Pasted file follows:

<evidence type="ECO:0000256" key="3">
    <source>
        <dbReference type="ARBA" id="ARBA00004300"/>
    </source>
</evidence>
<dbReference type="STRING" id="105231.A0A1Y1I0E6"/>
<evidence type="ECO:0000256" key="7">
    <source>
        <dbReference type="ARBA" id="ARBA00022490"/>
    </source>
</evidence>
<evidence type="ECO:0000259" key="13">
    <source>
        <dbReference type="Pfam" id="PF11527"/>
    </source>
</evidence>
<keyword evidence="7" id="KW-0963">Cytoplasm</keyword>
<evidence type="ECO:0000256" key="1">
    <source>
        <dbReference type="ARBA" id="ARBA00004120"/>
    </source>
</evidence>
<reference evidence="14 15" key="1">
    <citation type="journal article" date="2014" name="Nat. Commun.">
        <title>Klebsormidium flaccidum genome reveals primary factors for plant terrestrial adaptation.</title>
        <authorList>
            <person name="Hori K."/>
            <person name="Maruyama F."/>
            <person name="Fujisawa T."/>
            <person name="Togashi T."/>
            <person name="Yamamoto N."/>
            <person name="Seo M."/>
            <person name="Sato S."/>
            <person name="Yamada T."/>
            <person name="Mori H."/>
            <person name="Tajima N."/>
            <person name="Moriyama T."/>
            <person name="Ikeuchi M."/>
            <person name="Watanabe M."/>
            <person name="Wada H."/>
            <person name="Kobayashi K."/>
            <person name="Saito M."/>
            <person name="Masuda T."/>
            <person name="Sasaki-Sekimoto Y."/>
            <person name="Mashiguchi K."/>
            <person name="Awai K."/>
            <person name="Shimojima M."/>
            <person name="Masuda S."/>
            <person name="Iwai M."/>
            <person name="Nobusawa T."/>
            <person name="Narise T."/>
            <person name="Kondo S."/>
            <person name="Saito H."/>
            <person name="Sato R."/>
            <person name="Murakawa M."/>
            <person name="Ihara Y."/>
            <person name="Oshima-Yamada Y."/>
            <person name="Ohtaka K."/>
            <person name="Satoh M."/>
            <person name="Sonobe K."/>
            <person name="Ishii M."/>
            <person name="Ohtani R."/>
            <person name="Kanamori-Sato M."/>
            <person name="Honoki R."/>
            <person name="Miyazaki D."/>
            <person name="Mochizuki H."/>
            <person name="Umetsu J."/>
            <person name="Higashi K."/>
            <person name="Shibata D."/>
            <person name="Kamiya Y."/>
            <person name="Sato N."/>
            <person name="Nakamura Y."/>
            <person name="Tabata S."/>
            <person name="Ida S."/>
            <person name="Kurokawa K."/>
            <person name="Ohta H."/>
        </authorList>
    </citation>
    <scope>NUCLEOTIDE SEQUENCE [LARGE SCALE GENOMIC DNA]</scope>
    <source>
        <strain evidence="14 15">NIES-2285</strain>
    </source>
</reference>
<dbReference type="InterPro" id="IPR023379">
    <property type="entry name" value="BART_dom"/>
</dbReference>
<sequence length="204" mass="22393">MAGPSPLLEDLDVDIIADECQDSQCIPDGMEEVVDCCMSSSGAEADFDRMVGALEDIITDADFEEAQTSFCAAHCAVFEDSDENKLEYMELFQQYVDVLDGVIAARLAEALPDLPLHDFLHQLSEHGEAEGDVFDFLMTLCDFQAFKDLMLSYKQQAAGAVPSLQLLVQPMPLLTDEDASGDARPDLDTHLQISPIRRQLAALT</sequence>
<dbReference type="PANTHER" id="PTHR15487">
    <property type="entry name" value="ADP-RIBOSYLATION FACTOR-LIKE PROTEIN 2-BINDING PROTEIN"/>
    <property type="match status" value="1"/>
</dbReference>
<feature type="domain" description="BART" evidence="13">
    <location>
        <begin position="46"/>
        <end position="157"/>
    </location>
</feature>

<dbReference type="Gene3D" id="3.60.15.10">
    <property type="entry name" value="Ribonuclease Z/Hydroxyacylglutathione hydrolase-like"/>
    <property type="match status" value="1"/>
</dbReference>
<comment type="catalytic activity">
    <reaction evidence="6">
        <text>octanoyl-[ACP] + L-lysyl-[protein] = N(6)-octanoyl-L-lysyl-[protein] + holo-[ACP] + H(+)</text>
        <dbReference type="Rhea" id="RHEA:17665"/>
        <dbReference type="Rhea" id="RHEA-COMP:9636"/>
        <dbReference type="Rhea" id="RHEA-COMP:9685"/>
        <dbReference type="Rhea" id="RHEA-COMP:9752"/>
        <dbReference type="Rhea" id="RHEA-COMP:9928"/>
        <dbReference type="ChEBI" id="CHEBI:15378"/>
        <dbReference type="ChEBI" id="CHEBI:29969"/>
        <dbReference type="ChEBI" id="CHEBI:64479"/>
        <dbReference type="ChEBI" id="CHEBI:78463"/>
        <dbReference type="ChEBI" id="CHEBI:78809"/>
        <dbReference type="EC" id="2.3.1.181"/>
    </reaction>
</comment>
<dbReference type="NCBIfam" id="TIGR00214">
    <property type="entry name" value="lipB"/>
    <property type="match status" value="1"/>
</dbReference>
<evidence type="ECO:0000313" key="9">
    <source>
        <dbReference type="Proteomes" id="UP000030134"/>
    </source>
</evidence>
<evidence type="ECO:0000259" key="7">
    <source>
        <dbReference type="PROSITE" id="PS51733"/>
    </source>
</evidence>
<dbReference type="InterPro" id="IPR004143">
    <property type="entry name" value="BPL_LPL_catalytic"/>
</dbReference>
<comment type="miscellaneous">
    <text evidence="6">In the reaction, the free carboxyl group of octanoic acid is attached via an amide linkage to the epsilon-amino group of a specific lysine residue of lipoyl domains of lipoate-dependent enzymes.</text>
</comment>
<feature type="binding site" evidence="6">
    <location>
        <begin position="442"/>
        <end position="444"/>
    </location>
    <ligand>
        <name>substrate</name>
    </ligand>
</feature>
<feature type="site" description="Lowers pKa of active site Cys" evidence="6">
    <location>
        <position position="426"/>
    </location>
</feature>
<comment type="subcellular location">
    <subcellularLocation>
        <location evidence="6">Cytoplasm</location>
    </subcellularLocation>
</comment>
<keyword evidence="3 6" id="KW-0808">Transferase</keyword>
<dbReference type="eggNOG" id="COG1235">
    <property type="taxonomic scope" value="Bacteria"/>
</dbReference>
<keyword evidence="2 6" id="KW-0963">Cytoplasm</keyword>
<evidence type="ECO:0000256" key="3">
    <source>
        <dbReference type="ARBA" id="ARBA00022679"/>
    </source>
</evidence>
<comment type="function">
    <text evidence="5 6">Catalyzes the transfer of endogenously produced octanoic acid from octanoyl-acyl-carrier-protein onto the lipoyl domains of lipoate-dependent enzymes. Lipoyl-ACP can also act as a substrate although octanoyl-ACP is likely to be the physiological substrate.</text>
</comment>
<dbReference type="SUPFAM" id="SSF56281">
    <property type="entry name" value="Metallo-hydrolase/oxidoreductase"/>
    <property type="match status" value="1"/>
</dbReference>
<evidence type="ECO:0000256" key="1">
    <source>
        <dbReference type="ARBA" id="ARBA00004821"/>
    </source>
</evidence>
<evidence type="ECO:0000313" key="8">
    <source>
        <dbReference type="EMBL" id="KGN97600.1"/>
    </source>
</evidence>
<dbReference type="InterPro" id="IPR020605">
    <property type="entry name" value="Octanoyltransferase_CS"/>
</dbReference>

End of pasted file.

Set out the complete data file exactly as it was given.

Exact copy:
<evidence type="ECO:0000256" key="3">
    <source>
        <dbReference type="ARBA" id="ARBA00004300"/>
    </source>
</evidence>
<dbReference type="STRING" id="105231.A0A1Y1I0E6"/>
<evidence type="ECO:0000256" key="7">
    <source>
        <dbReference type="ARBA" id="ARBA00022490"/>
    </source>
</evidence>
<evidence type="ECO:0000259" key="13">
    <source>
        <dbReference type="Pfam" id="PF11527"/>
    </source>
</evidence>
<keyword evidence="7" id="KW-0963">Cytoplasm</keyword>
<evidence type="ECO:0000256" key="1">
    <source>
        <dbReference type="ARBA" id="ARBA00004120"/>
    </source>
</evidence>
<reference evidence="14 15" key="1">
    <citation type="journal article" date="2014" name="Nat. Commun.">
        <title>Klebsormidium flaccidum genome reveals primary factors for plant terrestrial adaptation.</title>
        <authorList>
            <person name="Hori K."/>
            <person name="Maruyama F."/>
            <person name="Fujisawa T."/>
            <person name="Togashi T."/>
            <person name="Yamamoto N."/>
            <person name="Seo M."/>
            <person name="Sato S."/>
            <person name="Yamada T."/>
            <person name="Mori H."/>
            <person name="Tajima N."/>
            <person name="Moriyama T."/>
            <person name="Ikeuchi M."/>
            <person name="Watanabe M."/>
            <person name="Wada H."/>
            <person name="Kobayashi K."/>
            <person name="Saito M."/>
            <person name="Masuda T."/>
            <person name="Sasaki-Sekimoto Y."/>
            <person name="Mashiguchi K."/>
            <person name="Awai K."/>
            <person name="Shimojima M."/>
            <person name="Masuda S."/>
            <person name="Iwai M."/>
            <person name="Nobusawa T."/>
            <person name="Narise T."/>
            <person name="Kondo S."/>
            <person name="Saito H."/>
            <person name="Sato R."/>
            <person name="Murakawa M."/>
            <person name="Ihara Y."/>
            <person name="Oshima-Yamada Y."/>
            <person name="Ohtaka K."/>
            <person name="Satoh M."/>
            <person name="Sonobe K."/>
            <person name="Ishii M."/>
            <person name="Ohtani R."/>
            <person name="Kanamori-Sato M."/>
            <person name="Honoki R."/>
            <person name="Miyazaki D."/>
            <person name="Mochizuki H."/>
            <person name="Umetsu J."/>
            <person name="Higashi K."/>
            <person name="Shibata D."/>
            <person name="Kamiya Y."/>
            <person name="Sato N."/>
            <person name="Nakamura Y."/>
            <person name="Tabata S."/>
            <person name="Ida S."/>
            <person name="Kurokawa K."/>
            <person name="Ohta H."/>
        </authorList>
    </citation>
    <scope>NUCLEOTIDE SEQUENCE [LARGE SCALE GENOMIC DNA]</scope>
    <source>
        <strain evidence="14 15">NIES-2285</strain>
    </source>
</reference>
<dbReference type="InterPro" id="IPR023379">
    <property type="entry name" value="BART_dom"/>
</dbReference>
<sequence length="204" mass="22393">MAGPSPLLEDLDVDIIADECQDSQCIPDGMEEVVDCCMSSSGAEADFDRMVGALEDIITDADFEEAQTSFCAAHCAVFEDSDENKLEYMELFQQYVDVLDGVIAARLAEALPDLPLHDFLHQLSEHGEAEGDVFDFLMTLCDFQAFKDLMLSYKQQAAGAVPSLQLLVQPMPLLTDEDASGDARPDLDTHLQISPIRRQLAALT</sequence>
<dbReference type="PANTHER" id="PTHR15487">
    <property type="entry name" value="ADP-RIBOSYLATION FACTOR-LIKE PROTEIN 2-BINDING PROTEIN"/>
    <property type="match status" value="1"/>
</dbReference>
<feature type="domain" description="BART" evidence="13">
    <location>
        <begin position="46"/>
        <end position="157"/>
    </location>
</feature>

<dbReference type="Gene3D" id="3.60.15.10">
    <property type="entry name" value="Ribonuclease Z/Hydroxyacylglutathione hydrolase-like"/>
    <property type="match status" value="1"/>
</dbReference>
<comment type="catalytic activity">
    <reaction evidence="6">
        <text>octanoyl-[ACP] + L-lysyl-[protein] = N(6)-octanoyl-L-lysyl-[protein] + holo-[ACP] + H(+)</text>
        <dbReference type="Rhea" id="RHEA:17665"/>
        <dbReference type="Rhea" id="RHEA-COMP:9636"/>
        <dbReference type="Rhea" id="RHEA-COMP:9685"/>
        <dbReference type="Rhea" id="RHEA-COMP:9752"/>
        <dbReference type="Rhea" id="RHEA-COMP:9928"/>
        <dbReference type="ChEBI" id="CHEBI:15378"/>
        <dbReference type="ChEBI" id="CHEBI:29969"/>
        <dbReference type="ChEBI" id="CHEBI:64479"/>
        <dbReference type="ChEBI" id="CHEBI:78463"/>
        <dbReference type="ChEBI" id="CHEBI:78809"/>
        <dbReference type="EC" id="2.3.1.181"/>
    </reaction>
</comment>
<dbReference type="NCBIfam" id="TIGR00214">
    <property type="entry name" value="lipB"/>
    <property type="match status" value="1"/>
</dbReference>
<evidence type="ECO:0000313" key="9">
    <source>
        <dbReference type="Proteomes" id="UP000030134"/>
    </source>
</evidence>
<evidence type="ECO:0000259" key="7">
    <source>
        <dbReference type="PROSITE" id="PS51733"/>
    </source>
</evidence>
<dbReference type="InterPro" id="IPR004143">
    <property type="entry name" value="BPL_LPL_catalytic"/>
</dbReference>
<comment type="miscellaneous">
    <text evidence="6">In the reaction, the free carboxyl group of octanoic acid is attached via an amide linkage to the epsilon-amino group of a specific lysine residue of lipoyl domains of lipoate-dependent enzymes.</text>
</comment>
<feature type="binding site" evidence="6">
    <location>
        <begin position="442"/>
        <end position="444"/>
    </location>
    <ligand>
        <name>substrate</name>
    </ligand>
</feature>
<feature type="site" description="Lowers pKa of active site Cys" evidence="6">
    <location>
        <position position="426"/>
    </location>
</feature>
<comment type="subcellular location">
    <subcellularLocation>
        <location evidence="6">Cytoplasm</location>
    </subcellularLocation>
</comment>
<keyword evidence="3 6" id="KW-0808">Transferase</keyword>
<dbReference type="eggNOG" id="COG1235">
    <property type="taxonomic scope" value="Bacteria"/>
</dbReference>
<keyword evidence="2 6" id="KW-0963">Cytoplasm</keyword>
<evidence type="ECO:0000256" key="3">
    <source>
        <dbReference type="ARBA" id="ARBA00022679"/>
    </source>
</evidence>
<comment type="function">
    <text evidence="5 6">Catalyzes the transfer of endogenously produced octanoic acid from octanoyl-acyl-carrier-protein onto the lipoyl domains of lipoate-dependent enzymes. Lipoyl-ACP can also act as a substrate although octanoyl-ACP is likely to be the physiological substrate.</text>
</comment>
<dbReference type="SUPFAM" id="SSF56281">
    <property type="entry name" value="Metallo-hydrolase/oxidoreductase"/>
    <property type="match status" value="1"/>
</dbReference>
<evidence type="ECO:0000256" key="1">
    <source>
        <dbReference type="ARBA" id="ARBA00004821"/>
    </source>
</evidence>
<evidence type="ECO:0000313" key="8">
    <source>
        <dbReference type="EMBL" id="KGN97600.1"/>
    </source>
</evidence>
<dbReference type="InterPro" id="IPR020605">
    <property type="entry name" value="Octanoyltransferase_CS"/>
</dbReference>